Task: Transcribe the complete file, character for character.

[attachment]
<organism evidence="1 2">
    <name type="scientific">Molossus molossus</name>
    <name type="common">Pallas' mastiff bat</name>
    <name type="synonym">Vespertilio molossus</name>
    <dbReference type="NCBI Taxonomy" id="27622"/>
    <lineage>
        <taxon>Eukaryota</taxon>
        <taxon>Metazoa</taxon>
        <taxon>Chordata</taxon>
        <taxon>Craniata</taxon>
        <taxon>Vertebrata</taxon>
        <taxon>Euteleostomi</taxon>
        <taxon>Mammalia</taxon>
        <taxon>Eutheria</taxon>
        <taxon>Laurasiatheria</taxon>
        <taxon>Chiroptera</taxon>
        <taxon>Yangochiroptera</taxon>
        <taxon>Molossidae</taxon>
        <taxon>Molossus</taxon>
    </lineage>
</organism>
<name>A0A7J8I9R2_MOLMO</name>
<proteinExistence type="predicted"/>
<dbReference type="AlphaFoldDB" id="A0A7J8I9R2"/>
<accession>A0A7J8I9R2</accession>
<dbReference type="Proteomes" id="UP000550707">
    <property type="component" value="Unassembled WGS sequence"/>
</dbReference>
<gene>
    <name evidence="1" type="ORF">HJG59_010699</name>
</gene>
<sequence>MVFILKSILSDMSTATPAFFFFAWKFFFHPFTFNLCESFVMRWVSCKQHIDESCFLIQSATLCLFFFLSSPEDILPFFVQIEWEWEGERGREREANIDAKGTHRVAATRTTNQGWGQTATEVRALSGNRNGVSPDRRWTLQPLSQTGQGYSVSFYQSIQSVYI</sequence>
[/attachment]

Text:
<organism evidence="1 2">
    <name type="scientific">Molossus molossus</name>
    <name type="common">Pallas' mastiff bat</name>
    <name type="synonym">Vespertilio molossus</name>
    <dbReference type="NCBI Taxonomy" id="27622"/>
    <lineage>
        <taxon>Eukaryota</taxon>
        <taxon>Metazoa</taxon>
        <taxon>Chordata</taxon>
        <taxon>Craniata</taxon>
        <taxon>Vertebrata</taxon>
        <taxon>Euteleostomi</taxon>
        <taxon>Mammalia</taxon>
        <taxon>Eutheria</taxon>
        <taxon>Laurasiatheria</taxon>
        <taxon>Chiroptera</taxon>
        <taxon>Yangochiroptera</taxon>
        <taxon>Molossidae</taxon>
        <taxon>Molossus</taxon>
    </lineage>
</organism>
<name>A0A7J8I9R2_MOLMO</name>
<proteinExistence type="predicted"/>
<dbReference type="AlphaFoldDB" id="A0A7J8I9R2"/>
<accession>A0A7J8I9R2</accession>
<dbReference type="Proteomes" id="UP000550707">
    <property type="component" value="Unassembled WGS sequence"/>
</dbReference>
<gene>
    <name evidence="1" type="ORF">HJG59_010699</name>
</gene>
<sequence>MVFILKSILSDMSTATPAFFFFAWKFFFHPFTFNLCESFVMRWVSCKQHIDESCFLIQSATLCLFFFLSSPEDILPFFVQIEWEWEGERGREREANIDAKGTHRVAATRTTNQGWGQTATEVRALSGNRNGVSPDRRWTLQPLSQTGQGYSVSFYQSIQSVYI</sequence>